Wednesday, December 19, 2012

drummage, 3

Most of the drumstuff I’ll be posting is stuff I’ve heard on the radio recently.  That's one of the best things about living in LA –  being in the car, listening to the radio a lot.  Hearing new things--Top 40, chart-(t)rap, modern rock, NPRoisie (the latter a distant fourth)--but also rehearing things you’d once loved but hadn’t revisited in decades, and rehearing things you never  gave the time of day but suddenly click, or at least intrigue. Radio is a great machine for jolting you out of looking in the same place for your bliss. But equally it reintroduces you to bygone bliss you’d somehow mentally mislaid with the passing years.

An example: the other day I heard The Gap Band on some old school black pop station: “Burn Rubber On Me”, which is filed in my memory as “Jolene” (the song’s addressee). Then the same day, I heard another Gap Band tune, one I didn't know: "Early In the Morning”.  Now I wouldn’t say the Gap Band were any kind of immense musical presence in my life but they had a bunch of great tunes, three of which ("Burn", "Oops Upside Your Head", "Humpin'" ) were sizeable UK hits.  And In "Burn" and "Early" particularly, there's this thing they do, a signature drum move. It recurs at points through the tunes but it’s also right at the start: like revving up, or the firing of a starter pistol.

As with “Gonna Make You A Star”, I don’t know what you call that: it’s not a break,  it’s not  a fill either, I don't think. It’s more like a retriggering: the beat breaks up a little but also comes down even harder (and Ray Calhoun is already beating the shit out of the skins).  There's a jolting effect, a bit like when ER personnel clamp those defibrillators on the chest of someone in cardiac arrest to zap their heart back into motion. Except that in the Gap Band’s case, the patient is in rude health, so it's somewhat superfluous.

The other thing I like about those Gap Band tunes is more generic. They feature a particularly heavy form of the drumming hallmark of black club music at a particular point (end of the Seventies, into early eighties), what I think of as the crunch-thwack snare. As a postpunker-turned-funkateer, I used to be obsessed with records with that sound. 

Trying to trace it back historically, you start to hear it coming through with acts like Confunkshun and  Hamilton Bohannon (worthy of a post in himself), taking over with Slave and Steve Arrington solo, but also with one-hit disco-funk wonders like Yarborough & People’s, with pre-codpiece Cameo and countless others...

I thought maybe I was imagining this or misremembering it, but when looking up info on the Gap Band -- and in this age of archival overload, there's still areas that are underdocumented and barely analysed, amazingly -- I found this entry on Gap Band's 1980 album III:

"This record signalled a seismic change in the funk landscape: Parliament-Funkadelic, Ohio Players, Rufus and Tower of Power had split up; War and even Earth Wind & Fire were losing steam;  Kool & the Gang had gone pop;  James Brown and Sly Stone were approaching self-parody. Disco, often unduly blamed for the death of funk, was fading away. The Gappers came up with a new electrofunk approach on the single "Burn Rubber On Me (Why You Wanna Treat Me Bad)": crunching Moog bass line, crashing programmed snare, no horns, and a tortured, pleading vocal straight out of  Stax - it was their first R&B #1. Together with Dazz Band's  similar "Let It Whip" and maybe George Clinton's  "Atomic Dog," it's practically a subgenre unto itself - though in fact a bigger influence on Prince's  early 80s sound than the more frequently cited Rick James. "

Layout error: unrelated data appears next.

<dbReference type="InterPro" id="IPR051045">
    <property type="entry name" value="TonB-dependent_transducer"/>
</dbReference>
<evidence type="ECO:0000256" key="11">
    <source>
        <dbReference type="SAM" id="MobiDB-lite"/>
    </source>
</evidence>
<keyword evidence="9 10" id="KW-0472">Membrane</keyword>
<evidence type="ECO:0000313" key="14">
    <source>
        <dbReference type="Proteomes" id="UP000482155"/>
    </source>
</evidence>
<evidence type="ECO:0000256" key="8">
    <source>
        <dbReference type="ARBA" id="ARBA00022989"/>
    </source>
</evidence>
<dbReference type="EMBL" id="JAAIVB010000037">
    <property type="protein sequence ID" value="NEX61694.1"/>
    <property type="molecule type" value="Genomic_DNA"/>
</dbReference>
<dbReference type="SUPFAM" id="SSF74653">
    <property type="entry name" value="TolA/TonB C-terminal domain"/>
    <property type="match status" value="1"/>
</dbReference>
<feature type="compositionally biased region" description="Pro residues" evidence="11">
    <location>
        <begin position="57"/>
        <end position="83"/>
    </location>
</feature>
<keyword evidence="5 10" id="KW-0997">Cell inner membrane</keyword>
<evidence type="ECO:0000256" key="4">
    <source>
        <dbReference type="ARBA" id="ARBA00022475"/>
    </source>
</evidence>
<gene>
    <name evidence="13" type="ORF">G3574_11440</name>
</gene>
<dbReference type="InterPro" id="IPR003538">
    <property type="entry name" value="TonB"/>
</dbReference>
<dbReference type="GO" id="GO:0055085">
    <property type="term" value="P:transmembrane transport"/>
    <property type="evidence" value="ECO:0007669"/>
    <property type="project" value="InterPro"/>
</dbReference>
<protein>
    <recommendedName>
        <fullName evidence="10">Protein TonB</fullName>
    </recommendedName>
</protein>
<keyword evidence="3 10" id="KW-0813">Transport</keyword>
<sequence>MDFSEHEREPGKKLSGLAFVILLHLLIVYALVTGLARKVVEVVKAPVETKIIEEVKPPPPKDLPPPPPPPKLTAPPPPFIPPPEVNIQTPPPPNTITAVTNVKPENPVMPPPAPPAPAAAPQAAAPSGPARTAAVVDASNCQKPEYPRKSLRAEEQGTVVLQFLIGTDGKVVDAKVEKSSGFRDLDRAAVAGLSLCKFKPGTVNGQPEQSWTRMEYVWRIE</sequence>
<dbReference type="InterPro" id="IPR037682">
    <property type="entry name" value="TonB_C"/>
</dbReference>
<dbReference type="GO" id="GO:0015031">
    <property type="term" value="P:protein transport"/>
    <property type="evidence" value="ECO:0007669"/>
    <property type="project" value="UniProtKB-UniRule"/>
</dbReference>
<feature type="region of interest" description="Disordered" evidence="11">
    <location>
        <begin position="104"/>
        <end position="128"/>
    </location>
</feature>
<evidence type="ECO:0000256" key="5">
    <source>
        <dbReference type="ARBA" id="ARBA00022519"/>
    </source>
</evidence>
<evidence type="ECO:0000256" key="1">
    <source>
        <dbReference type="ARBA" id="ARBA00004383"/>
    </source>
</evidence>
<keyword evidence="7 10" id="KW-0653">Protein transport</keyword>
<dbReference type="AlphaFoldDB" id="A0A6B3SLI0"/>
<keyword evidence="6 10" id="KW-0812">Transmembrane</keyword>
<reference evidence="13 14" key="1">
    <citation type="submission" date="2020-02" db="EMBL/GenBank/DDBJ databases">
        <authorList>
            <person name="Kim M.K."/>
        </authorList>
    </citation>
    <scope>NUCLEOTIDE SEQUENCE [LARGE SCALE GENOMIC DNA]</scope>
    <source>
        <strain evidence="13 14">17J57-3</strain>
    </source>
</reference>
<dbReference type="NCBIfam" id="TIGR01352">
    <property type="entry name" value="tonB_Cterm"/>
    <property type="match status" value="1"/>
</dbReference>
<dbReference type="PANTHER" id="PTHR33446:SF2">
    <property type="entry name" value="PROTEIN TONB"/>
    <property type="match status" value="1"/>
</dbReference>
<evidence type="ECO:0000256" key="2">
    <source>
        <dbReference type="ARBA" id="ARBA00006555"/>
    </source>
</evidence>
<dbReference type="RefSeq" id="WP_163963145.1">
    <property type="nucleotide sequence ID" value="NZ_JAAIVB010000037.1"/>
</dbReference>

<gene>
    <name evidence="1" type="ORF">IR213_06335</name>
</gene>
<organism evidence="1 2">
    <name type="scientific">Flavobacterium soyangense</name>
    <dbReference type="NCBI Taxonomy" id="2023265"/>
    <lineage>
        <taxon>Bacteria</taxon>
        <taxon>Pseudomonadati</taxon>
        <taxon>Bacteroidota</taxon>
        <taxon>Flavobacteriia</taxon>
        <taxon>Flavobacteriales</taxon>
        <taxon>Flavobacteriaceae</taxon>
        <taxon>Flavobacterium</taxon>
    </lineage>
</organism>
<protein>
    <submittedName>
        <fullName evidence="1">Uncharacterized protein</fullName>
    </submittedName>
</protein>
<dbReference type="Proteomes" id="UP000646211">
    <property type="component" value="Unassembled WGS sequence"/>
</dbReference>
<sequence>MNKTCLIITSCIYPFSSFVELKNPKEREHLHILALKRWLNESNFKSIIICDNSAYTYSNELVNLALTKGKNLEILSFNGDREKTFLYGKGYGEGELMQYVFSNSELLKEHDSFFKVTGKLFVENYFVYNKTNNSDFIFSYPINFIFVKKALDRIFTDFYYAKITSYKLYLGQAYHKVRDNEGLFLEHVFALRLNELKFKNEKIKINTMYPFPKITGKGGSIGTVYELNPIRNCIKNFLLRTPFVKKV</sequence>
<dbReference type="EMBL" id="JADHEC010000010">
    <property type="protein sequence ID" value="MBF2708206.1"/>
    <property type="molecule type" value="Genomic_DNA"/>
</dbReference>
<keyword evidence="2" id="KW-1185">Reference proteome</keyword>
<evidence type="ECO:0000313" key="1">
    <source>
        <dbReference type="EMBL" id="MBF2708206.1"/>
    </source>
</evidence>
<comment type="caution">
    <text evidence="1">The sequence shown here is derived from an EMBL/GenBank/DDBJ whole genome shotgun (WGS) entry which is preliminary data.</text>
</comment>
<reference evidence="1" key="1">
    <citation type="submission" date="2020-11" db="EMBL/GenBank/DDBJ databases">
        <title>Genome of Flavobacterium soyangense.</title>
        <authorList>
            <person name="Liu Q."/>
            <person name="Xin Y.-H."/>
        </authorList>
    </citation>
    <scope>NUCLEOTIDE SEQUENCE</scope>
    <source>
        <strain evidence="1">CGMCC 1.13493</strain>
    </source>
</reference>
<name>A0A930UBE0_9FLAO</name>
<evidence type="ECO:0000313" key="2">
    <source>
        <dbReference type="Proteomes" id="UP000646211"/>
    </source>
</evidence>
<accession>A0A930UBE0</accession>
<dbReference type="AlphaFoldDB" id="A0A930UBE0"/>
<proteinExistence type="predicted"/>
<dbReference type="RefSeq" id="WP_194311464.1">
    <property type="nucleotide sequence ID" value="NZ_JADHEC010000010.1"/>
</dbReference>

Dude says "crashing programmed snare"--I'm not sure about that, though. The size of the snare sound, the width and breadth of it as it slashes across the audio space of these recordings, is clearly adulterated in some way. At first it's probably just a case of close-miking and reverb, soon it feels like  production or mixing magic is being applied (maybe prototypical forms of gating, that mid-Eighties electrofunk hallmark?).  But it still sounds plausibly the handiwork of particularly muscular drummer who’s really really into his work. It swings in a way that drum machines couldn't really manage at that point, I don't think. 

Who started it? Parliament-Funkadelic? Certainly the P-funk aligned Zapp’s “More Bounce to the Ounce” (coproduced by Bootsy Collins, made at the very end of the Seventies, released in 1980) is a particularly thwackalicious example of the "practically a subgenre unto itself". The drummer is Lester Troutman, with percussion from Larry Troutman. The beat is outwardly mechanistic and unchanging, but every snare hit is inflected slightly differently: I don't know if that's Lester's playing or EQ-ing. (Incidentally a lot of drum tech scholar types says it's a clap not a snare -  a live clap, a hand-clap, with the scrunchy smeary thickness and subtle differences coming from the heavy layering of claps. But however it's made, the sound serves the function of a snare, as far as I can see). 

Dude also mentions "Atomic Dog", where the downstroke is so imposing and prominent as it slices scrunchily across the sound space. (Apparently that's an effect caused by playing the drum track backwards).

Dude also mentioned Dazz Band, "Let It Whip", another song I hear often on oldies radio here. The snare-thwack is present but a little muted.

As we get further into the Eighties, postdisco/boogie/electrofunk takes over and it's a less band-oriented sound (Gap Band, Dazz Band), it's more about producers + a mix of players and machinery. The thwack-snare fades out, the Linn and the Synclavier come in;  the drums get into that busy hyperactive Swiss Watch feel rather than the suspended trance-like groove of "More Bounce"/"Atomic Dog" .  It's the start of that period when black club records sound like Cupid & Psyche and Jam & Lewis.